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Big Jesus At Pride

Big Jesus wins award for the 'best community entry' in the parade.


We had a unique perspective on Jesus, His fame and renown. If the crowds were silenced even the stones would have cried out to Him. This must be what it was like for Jesus to enter Jerusalem, re-enacted for the benefit of his LGBT people... What does this say for us and for Him?  

Photos of ‘Big Jesus’ appeared in ‘The Guardian’ photos of Pride around the world! 

We are following current advice and are stopping all Liberty meetings. We encourage everyone to keep in touch with each other as this will be a difficult time. Don't hesitate to contact us when you need to. JXX n NXXX


Our Midweek Zoom Meeting

Wednesday at 7pm


Sunday Meeting on Zoom at 7pm


Extracts from 'The Story of Abraham ContinuedGenesis 18

In Genesis 18 Abraham welcomes 3 travelers who are passing through his region. They are strangers but according to the custom of the time, Abraham welcomes them into his home and gives them food and a place to stay for as long as they need it.

From what the strangers say Abraham realises they are messengers from God. They tell him that this time next year Sarah will have a son. God has been promising this to Abraham for years and he has practically given up hope of it ever happening. Sarah overhears and laughs – after all these years and at her age the idea is crazy!

To her embarrassment the messengers hear her laugh and say ‘Is anything to hard for the Lord’.

The Lord then speaks to Abraham about Sodom and Gomorrah. The story of S n G has been misused for centuries to unjustly condemn gay people. It’s misuse has caused immense damage throughout history.

This story is ancient. It comes from the Bronze Age which is one step up from the Stone Age. They were primitive times. It was over 400 years before the Law of Moses came into being. This story is not about morality. Morality as the Jews knew it did not yet exist.

The story is about the righteousness of God and God’s grace. Is the story is an allegory or a parable or is meant to be actual events? Matters not, as with all of Abraham’s story we are considering its spiritual meaning.

We know that Abraham knows the Lord. He is a friend of God. In Genesis 18:20 the Lord tells Abraham that the people of Sodom and Gomorrah have ‘committed a grave sin’ and the cities will be ‘swept away’.

It says ‘sin’ singular. One ‘sin’, not many. Ro 4:15 tells us, that you cannot break the law (of Moses) if the law doesn’t exist. Well to Abe and the citizens of S n G the law of Moses did not yet exist. So the sin could not involve something forbidden by the Law.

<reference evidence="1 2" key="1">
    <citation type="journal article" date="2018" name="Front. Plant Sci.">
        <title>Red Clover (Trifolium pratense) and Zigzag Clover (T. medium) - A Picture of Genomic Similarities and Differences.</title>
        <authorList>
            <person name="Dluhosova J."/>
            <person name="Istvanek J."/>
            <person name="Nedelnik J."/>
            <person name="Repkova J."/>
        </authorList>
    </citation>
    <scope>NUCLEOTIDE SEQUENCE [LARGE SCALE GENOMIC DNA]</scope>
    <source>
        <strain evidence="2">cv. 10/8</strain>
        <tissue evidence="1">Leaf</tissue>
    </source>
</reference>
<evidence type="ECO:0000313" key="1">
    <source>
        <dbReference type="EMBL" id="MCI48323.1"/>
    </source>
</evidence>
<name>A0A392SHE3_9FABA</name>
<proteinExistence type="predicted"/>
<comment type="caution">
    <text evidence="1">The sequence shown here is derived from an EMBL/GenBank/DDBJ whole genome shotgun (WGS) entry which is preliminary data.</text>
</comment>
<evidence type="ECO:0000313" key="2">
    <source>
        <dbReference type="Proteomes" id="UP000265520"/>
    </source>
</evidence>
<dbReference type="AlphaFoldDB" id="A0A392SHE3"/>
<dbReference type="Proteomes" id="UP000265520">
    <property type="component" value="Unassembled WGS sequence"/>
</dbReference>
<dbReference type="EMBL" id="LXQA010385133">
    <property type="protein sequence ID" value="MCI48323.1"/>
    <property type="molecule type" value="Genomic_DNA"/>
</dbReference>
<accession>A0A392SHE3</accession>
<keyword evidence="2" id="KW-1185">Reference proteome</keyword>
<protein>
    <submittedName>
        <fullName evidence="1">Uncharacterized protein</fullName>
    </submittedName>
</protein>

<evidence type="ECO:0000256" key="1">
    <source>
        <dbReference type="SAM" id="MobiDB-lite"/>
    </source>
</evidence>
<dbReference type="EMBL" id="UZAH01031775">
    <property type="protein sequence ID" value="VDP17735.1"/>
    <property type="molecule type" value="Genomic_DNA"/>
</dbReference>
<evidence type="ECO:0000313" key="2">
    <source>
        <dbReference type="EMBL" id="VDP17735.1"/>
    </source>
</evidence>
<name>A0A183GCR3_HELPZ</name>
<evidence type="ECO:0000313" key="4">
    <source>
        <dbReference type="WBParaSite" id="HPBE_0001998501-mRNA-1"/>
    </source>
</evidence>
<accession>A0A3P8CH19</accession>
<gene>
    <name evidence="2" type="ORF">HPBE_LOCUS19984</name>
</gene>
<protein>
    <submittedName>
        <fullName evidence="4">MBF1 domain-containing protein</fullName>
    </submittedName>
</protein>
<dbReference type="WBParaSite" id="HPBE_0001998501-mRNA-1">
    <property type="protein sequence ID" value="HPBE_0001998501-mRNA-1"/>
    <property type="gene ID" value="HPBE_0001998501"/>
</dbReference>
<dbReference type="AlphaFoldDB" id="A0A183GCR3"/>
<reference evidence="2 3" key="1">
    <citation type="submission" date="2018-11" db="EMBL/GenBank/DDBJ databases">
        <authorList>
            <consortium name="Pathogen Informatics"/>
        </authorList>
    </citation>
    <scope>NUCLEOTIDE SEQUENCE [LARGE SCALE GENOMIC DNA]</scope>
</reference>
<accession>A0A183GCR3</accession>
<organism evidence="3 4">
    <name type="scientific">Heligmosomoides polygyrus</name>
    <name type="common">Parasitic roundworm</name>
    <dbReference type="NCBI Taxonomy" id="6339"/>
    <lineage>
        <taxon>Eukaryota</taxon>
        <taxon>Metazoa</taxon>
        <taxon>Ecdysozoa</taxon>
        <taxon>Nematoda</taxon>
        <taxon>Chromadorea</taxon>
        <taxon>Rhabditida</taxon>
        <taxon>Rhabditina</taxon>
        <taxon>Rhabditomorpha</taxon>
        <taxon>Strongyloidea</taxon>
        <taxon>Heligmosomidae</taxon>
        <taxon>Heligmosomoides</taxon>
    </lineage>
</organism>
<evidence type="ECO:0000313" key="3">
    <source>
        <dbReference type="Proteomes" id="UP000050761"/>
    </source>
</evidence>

The ‘grave sin’ is simply unbelief; resulting in unrighteousness which means not in right standing with God, alienated from God, with no desire for connection, trust or belief in God. Righteousness is a gift from God given to those who desire God and respond to him with faith. Unrighteousness is a lack of response or desire for God.

But Abe, knowing God is just and righteous, mediates with God to spare the cities for the sake of 50 righteous people in them. And the story says God agrees but can’t find 50 righteous people.

Abraham reduces the numbers, and each time God agrees to spare the cities for fewer and fewer righteous people. But each time the number of people can’t be found and not even 10 righteous people can be found.

We all suffer from ignorance, prejudice and bias. It is through the eyes of ignorance, prejudice and bias that we make judgments and interpret scripture.

In my experience the morality gospel, taught in the mainstream church, makes us all focus upon the morality or otherwise of people in scripture.

Making judgments about the people of Sodom and Gomorrah whose culture and society we know so little about is not advisable. As it doesn’t help us with its spiritual meaning.

Judging them according to the Law of Moses, of which they were totally unaware, is unjust and unwarranted.

Yet we are quietly ushered by the morality gospel into making judgments, while at the same time acknowledging the scriptures that tell us, that God alone is the Judge.

Ge 18 confirms how God makes judgments, not according to laws and rules governing morality.

Gods judgments are on the basis of God Himself. His perfection is the standard. As Jesus said, ‘Be perfect as our Father in Heaven is perfect’.

We can never achieve this. But we can receive his righteousness as a gift when we respond to him in our hearts and so be acceptable to him and be able to relate to and know Him.

And until we are perfect and not affected by ignorance, prejudice or bias, who are we to judge anyone? 

Also see Preaching

Also see Teaching        


Liberty Church Blackpool